Nursing Blogs>Rob Cameron

Old fashioned nurse manager


When I started working my first job, delivering newspapers about 23 years ago, I learned that you showed up for work on time and ready to work.  I learned that you dressed appropriately for work.  I learned that if you were scheduled to work, you worked, or found somebody to work for you.

Lately, I have been noticing a trend among younger members of my staff: They don’t seem to think it is a problem when they show up late by 5, 10, 15 or even 30 minutes late for work. They don’t seem to think there is a problem when they come to me at 4:00 pm, wanting off the next day without anybody to cover their shift. They don’t seem to think it is a problem if they don’t show up for work at all, or don’t even call to let somebody know they won’t be there.

It frustrates me to no end when these things happen. I talk to them about it, reprimand them about it, and even threaten disciplinary action through work, but they don’t think it is a problem at all. When I explain that it increases the workload on the rest of the staff, which of course then threatens patient safety and quality of care, they don’t seem to think it is a problem.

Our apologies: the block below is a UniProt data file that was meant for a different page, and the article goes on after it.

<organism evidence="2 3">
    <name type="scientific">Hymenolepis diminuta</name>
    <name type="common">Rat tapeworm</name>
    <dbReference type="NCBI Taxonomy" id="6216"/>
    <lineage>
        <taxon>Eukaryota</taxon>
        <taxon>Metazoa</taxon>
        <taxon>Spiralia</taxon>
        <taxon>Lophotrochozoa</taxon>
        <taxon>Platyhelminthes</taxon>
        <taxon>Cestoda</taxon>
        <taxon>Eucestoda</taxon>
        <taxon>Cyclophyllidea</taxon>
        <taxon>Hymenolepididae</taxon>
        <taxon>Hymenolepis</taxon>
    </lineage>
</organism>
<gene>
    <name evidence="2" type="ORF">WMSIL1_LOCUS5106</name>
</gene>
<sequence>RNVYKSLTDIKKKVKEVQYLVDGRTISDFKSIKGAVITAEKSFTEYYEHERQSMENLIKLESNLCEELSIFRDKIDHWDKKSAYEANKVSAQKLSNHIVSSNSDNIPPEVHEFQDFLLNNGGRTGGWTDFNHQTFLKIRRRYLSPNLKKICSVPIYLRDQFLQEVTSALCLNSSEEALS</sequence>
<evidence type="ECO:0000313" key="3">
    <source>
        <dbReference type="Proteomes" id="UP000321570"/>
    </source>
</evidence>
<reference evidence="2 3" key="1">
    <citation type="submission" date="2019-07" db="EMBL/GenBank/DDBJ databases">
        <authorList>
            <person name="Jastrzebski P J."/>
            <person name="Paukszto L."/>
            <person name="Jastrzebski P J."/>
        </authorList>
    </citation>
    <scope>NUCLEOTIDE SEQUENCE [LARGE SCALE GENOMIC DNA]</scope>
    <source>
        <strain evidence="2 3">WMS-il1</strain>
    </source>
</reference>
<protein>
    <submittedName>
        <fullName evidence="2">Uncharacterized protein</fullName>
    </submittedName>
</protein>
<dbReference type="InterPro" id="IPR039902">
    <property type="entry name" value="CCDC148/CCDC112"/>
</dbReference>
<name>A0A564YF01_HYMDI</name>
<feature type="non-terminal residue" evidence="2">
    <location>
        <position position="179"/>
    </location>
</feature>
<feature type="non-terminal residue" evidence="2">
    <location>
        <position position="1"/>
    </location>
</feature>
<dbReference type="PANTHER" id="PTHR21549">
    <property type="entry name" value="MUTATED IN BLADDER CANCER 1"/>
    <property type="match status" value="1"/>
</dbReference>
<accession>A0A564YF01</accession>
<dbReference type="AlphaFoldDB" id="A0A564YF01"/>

Maybe I am old fashioned about this, but the ones that get promoted to charge nurses, or get great recommendations from me, are the ones that show up, show up on time, and take pride in their work.

Nurses who show up late (or not at all) to work are not representing the best of the health care industry, so I have to ask: Why are they in health care if they continuously insist on putting themselves first by just not showing up for their shifts on time?

So, call me the old geezer, but I’m still going to show up for work on time.

Rob Cameron
Rob Cameron is currently a staff nurse in a level II trauma center. He has primarily been an ED nurse for most of his career, but he has also been a nurse manager for Surgical Trauma and Telemetry unit. He has worked in Med/Surg, Critical Care, Hospice, Rehab, an extremely busy cardiology clinic and pretty much anywhere he's been needed. Prior to his career in nursing, Rob worked in healthcare finance and management. Rob feels this experience has given him a perspective on nursing that many never see. He loves nursing because of all the options he has within the field. He is currently a grad student working on an MSN in nursing leadership, and teaches clinicals at a local university. Away from work, Rob spends all of his time with his wife and daughter. He enjoys cycling and Crossfit. He is a die hard NASCAR fan. Sundays you can find Rob watching the race with his daughter.

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